Some voters, experts cold on Chicago’s February election tradition

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CHICAGO — In Chicago, the dead of winter isn't most people's idea of a good time for an outdoor outing. Yet for more than 100 years, it’s the month when Chicagoans head to the polls and vote in municipal elections.

WGN Investigates took a deeper look at the long standing tradition of Chicago's oddly timed elections.

“Most people don’t question it too much because it’s how it’s always been,” Austin Berg, member of the right-leaning Illinois Policy Institute, said.

Berg co-authored a book called "The New Chicago Way: Lessons from Other Big Cities." He is deeply critical of the city's off-year election cycle.

"It's set up to discourage democracy," co-author Ed Bachrach, Illinois Policy Institute, said.

"It's set up for one purpose only... for the mayor to control everything in the city and no one to be able to challenge him," Bachrach said.

Berg argues the timing of Chicago's election is geared towards so-called machine politicians, who cozy up to special interest groups in exchange for votes.

“There’s a vested interest in making that election at a time when only the most motivated special interests choose to come out to vote, and that’s what a February election is,” he said.

But election officials aren't buying it.

“Our turnouts are higher than New York, Miami, Houston, LA; any other big city," Jim Allen, spokesman for the Chicago Board of Elections, said.

A look at the numbers proves both sides have something to fight for. Turnout in the February 2015 contest was just 34 percent. A few weeks later, the city's first-ever mayoral runoff between Rahm Emanuel and Chuy Garcia barely moved the needle, with turnout climbing to 41 percent.

Both numbers are abysmally low when compared to the 2016 presidential race between Donald Trump and Hillary Clinton. Over 71 percent of Chicago voters cast a ballot in that contest.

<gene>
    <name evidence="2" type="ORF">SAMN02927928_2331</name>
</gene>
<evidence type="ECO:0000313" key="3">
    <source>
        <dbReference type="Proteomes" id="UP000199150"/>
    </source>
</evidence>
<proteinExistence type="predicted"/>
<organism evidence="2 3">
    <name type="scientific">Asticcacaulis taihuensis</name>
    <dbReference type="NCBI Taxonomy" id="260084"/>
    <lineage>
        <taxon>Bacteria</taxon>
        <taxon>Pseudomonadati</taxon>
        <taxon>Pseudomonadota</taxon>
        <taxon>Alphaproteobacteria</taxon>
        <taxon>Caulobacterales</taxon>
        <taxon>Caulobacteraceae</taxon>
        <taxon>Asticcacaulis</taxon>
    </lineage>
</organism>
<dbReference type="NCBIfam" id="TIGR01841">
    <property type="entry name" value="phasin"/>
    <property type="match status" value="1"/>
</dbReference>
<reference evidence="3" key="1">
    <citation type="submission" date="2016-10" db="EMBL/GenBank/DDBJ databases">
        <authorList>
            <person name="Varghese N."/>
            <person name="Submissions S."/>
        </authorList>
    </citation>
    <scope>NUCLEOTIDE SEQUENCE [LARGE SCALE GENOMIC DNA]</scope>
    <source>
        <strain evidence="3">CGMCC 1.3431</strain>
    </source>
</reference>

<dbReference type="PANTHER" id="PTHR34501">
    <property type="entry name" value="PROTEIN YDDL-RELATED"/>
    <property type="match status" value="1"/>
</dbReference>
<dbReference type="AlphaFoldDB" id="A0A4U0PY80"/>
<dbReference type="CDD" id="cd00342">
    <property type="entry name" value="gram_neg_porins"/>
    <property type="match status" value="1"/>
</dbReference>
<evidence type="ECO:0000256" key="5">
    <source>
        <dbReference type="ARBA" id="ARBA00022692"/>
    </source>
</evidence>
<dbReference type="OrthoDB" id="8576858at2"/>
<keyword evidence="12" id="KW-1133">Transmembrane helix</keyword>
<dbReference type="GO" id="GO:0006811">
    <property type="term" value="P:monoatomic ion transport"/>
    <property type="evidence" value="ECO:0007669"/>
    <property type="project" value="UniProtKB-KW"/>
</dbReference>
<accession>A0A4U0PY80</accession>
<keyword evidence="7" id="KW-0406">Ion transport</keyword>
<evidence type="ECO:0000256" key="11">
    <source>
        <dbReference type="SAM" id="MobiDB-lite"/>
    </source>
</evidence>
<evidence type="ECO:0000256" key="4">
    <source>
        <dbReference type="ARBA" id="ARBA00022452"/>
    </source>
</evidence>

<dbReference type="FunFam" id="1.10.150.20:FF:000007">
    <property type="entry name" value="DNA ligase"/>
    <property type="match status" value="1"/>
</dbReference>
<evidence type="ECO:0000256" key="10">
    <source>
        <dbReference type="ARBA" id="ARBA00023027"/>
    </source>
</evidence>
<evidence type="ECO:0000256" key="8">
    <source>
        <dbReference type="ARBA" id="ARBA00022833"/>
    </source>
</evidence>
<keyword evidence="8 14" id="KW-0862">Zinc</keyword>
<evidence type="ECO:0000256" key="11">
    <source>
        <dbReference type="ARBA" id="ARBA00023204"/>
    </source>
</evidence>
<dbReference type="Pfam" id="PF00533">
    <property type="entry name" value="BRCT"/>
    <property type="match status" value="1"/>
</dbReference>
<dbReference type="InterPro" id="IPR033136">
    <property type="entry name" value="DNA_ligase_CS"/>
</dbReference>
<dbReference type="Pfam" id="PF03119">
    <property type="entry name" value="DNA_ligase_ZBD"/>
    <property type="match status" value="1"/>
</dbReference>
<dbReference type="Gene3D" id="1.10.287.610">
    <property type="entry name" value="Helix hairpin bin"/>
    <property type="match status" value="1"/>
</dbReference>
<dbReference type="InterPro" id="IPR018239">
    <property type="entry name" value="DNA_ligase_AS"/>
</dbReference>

Some point to other Midwestern cities like Milwaukee, where turnout in municipal elections hit record highs in 2016, on the same ballot as a presidential primary.

Allen believes that merging the two would just be a distraction for voters in Chicago.

“You’re not paying attention to the issues of the city. You’re paying attention to whoever the candidate in the Republican and Democratic races for the presidential election,” he said.

Voters in the city have long faced one less choice on the ballot box - which party they support.

Since the 90s, Chicago has been one of a handful of big cities that holds non-partisan elections.

In 1995, Democratic incumbent Richard M. Daley faced off against Republican Ray Wardingley, a former professional clown. Wardingley ended up with just 2.8 percent of the final vote.

What was ultimately an embarrassment for Republicans was a stroke of luck for Daley and other Democrats whose party had dominated the city for decades.

Republicans that ran the Illinois statehouse at the time started rewriting the law, and Gov. Jim Edgar signed off on the change. Now, any candidate that receives more than 50 percent of the vote gets elected, regardless of their party affiliation.

"There are many cities that we think of as Democratic cities that have elected Republicans because they have that open system and there is competition. In Chicago we haven’t had that,” Berg said.

Allen said that may be true of elections past, but points to the wide open field of 14 candidates on this February's mayoral ballot as proof that democracy still runs deep in Chicago.

As for the frigid February weather, Allen said Chicagoans should be used to bundling up.

“It’s all a myth. I think we know how to put coats on,” he said.

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